From the 2525 patient samples (41.9%) that were tested to be HER2 negative by fluorescence in situ hybridization according to the ASCO/CAP guidelines of 2013, we observed 135 (5.3%) cases with an average CEP17 count of ≥3.0. Most cases were disomic (CEP17: 2.2±0.5). Immunohistochemistry was positive in 2% (24 of 1211 available immunohistochemistry stains) but none of these cases had a HER2 copy number >4. Fourteen of these cases had CEP17 counts ≥3.0. Most of the equivocal immunohistochemistry cases assessed in this subgroup showed a heterogenous protein expression (n=6; 50%) followed by a focal staining of tumor cells (n=4; 33.3%).

Comparison of HERA Screening Fluorescence in Situ Hybridization Results Obtained With the FDA, ASCO/CAP 2007 and ASCO/CAP 2013 Guidelines

Next, we compared the final fluorescence in situ hybridization results between the original HERA classification (FDA-approved kit guidelines), the ASCO/CAP guidelines of 2007 (ref.[6]) and the most recent ASCO/CAP guidelines of 2013.[7] In this comparison, the ASCO/CAP guidelines of 2013 produce the highest amount of fluorescence in situ hybridization positive cases (n=3380 cases; 56.2%) compared with 3359 cases (55.8%) using the FDA guideline (Table 3). The above mentioned 21 cases called positive according to the ASCO/CAP 2013 recommendations (average HER2 copy number ≥6) would have been scored negative according to the original HERA testing guidelines. However, since the HERA trial screening algorithm also allowed the site for requesting central immunohistochemistry testing as the first choice, the number of patients included into the HERA trial would have differed by only five cases if the new ASCO/CAP criteria would have been applied and if the sequential algorithm (immunohistochemistry first followed by in situ hybridization) would have been followed for equivocal cases which is widely implemented in routine pathology.

Investigation of Equivocal Cases

The most obvious difference between the FDA and the ASCO/CAP guidelines is the definition of the equivocal range. The FDA fluorescence in situ hybridization scoring criteria do not foresee a final equivocal result although the recommendation is given to re-assess cases with a ratio between 1.8 and 2.2 on 40 nuclei. The former ASCO/CAP guidelines published in 2007 defined cases with a ratio between 1.8 and 2.2 as equivocal. In total 44 cases (0.7%) of all 6018 HERA cases assessed by fluorescence in situ hybridization would have been determined equivocal (Table 3).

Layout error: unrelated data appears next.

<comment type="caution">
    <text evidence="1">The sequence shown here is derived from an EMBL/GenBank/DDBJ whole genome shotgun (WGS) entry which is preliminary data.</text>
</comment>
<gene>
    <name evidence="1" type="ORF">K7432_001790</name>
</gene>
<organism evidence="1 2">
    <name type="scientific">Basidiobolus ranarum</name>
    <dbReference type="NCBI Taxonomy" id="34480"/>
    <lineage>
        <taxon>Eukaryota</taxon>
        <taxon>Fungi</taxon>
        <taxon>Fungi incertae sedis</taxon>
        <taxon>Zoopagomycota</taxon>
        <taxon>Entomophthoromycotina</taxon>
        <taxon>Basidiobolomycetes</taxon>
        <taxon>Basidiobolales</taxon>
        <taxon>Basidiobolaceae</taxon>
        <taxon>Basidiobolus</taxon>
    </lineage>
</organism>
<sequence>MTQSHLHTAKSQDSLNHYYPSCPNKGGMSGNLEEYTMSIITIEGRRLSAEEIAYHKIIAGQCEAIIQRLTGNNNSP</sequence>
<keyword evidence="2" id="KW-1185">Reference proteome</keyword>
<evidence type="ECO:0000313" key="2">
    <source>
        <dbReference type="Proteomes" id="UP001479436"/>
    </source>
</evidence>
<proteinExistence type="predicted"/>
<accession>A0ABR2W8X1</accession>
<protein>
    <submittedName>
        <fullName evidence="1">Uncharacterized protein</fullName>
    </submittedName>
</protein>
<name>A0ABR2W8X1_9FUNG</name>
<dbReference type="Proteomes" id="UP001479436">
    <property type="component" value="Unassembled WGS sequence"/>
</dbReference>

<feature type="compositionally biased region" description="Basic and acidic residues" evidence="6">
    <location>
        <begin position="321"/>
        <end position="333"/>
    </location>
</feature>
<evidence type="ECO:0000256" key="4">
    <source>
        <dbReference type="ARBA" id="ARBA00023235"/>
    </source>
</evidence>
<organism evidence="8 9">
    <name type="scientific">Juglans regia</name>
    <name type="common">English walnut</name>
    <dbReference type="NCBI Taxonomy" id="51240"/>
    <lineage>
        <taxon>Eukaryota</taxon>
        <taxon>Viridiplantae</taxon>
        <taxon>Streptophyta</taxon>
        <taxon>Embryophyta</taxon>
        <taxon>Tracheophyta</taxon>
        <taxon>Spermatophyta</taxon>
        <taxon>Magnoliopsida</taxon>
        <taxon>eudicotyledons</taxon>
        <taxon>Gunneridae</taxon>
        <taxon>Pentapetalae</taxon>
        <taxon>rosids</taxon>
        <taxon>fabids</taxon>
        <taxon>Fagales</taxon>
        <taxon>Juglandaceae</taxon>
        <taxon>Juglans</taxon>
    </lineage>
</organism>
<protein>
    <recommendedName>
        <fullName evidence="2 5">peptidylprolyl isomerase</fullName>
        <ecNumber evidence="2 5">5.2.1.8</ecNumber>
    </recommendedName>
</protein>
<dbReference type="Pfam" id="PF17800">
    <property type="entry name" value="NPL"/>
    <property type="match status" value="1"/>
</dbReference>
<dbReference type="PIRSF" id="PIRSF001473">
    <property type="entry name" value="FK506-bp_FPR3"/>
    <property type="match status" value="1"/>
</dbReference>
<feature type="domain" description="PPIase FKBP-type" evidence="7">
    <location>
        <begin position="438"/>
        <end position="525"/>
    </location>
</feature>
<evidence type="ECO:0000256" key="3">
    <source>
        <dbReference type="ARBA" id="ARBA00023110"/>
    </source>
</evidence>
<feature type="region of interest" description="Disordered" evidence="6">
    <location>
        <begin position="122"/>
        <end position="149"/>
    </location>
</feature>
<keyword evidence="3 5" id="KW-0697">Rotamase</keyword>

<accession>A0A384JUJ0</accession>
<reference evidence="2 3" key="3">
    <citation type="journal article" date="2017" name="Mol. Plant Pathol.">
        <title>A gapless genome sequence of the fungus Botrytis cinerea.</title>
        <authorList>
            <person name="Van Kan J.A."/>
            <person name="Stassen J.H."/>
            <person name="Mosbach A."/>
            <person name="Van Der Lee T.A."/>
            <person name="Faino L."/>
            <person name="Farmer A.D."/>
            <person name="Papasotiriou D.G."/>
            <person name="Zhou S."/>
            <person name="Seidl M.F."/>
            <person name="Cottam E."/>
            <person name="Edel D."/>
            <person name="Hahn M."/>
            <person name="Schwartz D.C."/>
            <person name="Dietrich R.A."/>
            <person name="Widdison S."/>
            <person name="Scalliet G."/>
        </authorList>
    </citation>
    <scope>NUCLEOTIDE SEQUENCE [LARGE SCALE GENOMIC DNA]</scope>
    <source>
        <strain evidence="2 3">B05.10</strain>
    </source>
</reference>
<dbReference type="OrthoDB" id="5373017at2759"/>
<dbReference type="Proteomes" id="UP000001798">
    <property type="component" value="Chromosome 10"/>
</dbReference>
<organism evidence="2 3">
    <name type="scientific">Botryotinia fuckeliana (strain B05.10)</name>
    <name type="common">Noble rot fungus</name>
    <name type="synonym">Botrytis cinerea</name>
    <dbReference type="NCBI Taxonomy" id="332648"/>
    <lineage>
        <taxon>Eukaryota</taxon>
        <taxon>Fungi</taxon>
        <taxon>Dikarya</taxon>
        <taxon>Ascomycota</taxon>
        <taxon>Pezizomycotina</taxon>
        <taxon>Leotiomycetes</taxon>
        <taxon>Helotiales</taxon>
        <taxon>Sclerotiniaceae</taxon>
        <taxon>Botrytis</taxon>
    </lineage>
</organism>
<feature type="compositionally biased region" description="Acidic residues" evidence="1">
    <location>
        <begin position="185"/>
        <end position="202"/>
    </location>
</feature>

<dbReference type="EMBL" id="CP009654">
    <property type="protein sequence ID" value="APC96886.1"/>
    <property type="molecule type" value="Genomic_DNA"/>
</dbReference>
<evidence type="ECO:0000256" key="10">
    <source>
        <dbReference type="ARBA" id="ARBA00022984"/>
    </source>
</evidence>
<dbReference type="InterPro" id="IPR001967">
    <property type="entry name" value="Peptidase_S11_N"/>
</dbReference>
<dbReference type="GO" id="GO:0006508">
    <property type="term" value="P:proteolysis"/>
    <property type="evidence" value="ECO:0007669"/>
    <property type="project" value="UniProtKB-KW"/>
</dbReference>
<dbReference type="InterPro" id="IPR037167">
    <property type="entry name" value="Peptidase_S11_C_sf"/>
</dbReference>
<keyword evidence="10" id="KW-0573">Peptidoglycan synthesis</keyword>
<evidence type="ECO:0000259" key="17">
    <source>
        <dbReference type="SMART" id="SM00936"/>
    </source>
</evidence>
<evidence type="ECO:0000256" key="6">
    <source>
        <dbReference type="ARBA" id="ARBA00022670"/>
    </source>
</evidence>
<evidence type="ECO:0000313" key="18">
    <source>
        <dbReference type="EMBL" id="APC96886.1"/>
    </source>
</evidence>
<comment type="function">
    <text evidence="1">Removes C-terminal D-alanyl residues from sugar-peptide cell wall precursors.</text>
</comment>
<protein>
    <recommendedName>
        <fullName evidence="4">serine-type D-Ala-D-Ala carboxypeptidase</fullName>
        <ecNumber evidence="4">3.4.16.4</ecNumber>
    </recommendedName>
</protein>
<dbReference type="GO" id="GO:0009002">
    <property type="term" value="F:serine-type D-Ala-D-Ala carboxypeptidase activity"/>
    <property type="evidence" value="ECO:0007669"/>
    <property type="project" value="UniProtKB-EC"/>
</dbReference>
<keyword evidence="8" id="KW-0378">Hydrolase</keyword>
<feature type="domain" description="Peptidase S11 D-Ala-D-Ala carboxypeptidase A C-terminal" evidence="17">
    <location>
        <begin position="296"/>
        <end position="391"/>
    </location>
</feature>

The definition of equivocal cases according to the recent ASCO/CAP guidelines of 2013 has changed by focusing on the copy number instead of the ratio. The amount of equivocal fluorescence in situ hybridization cases increased to 113 cases (1.9%). Sixty-nine (61.1%) of all cases had ≥3 CEP17 signal counts per cell with an average CEP17 count of 3.2. The equivocal group was analyzed by immunohistochemistry on 84 cases. Sixty-nine patient samples (82.1%) were again scored as equivocal (2+) and remained nondecisive. Twelve cases (14.3%) were HER2 positive based on immunohistochemistry.

For single-probe in situ hybridization assays where the decision is based on the gene count only, the amount of equivocal cases (gene count ≥4 and <6) would have increased dramatically to 494 cases (8.2%, Table 4). Interestingly, most of these cases (>80%) were nondecisive by immunohistochemistry (score 2+) irrespective of whether the ratio was <2.0>. HER2 status could be clarified in about 15% of these cases, only.

Another observation is that only 0.3% of all cases (n=17) fall into the equivocal subgroup both by HER2 gene counts and HER2 ratio (Table 4). A total of 5.9% of these cases had CEP17 counts ≥3.0, comparable to the negative group. One of eight available immunohistochemistry stains for this group was immunohistochemistry positive; this case had a HER2 gene count of 5.97.

processing....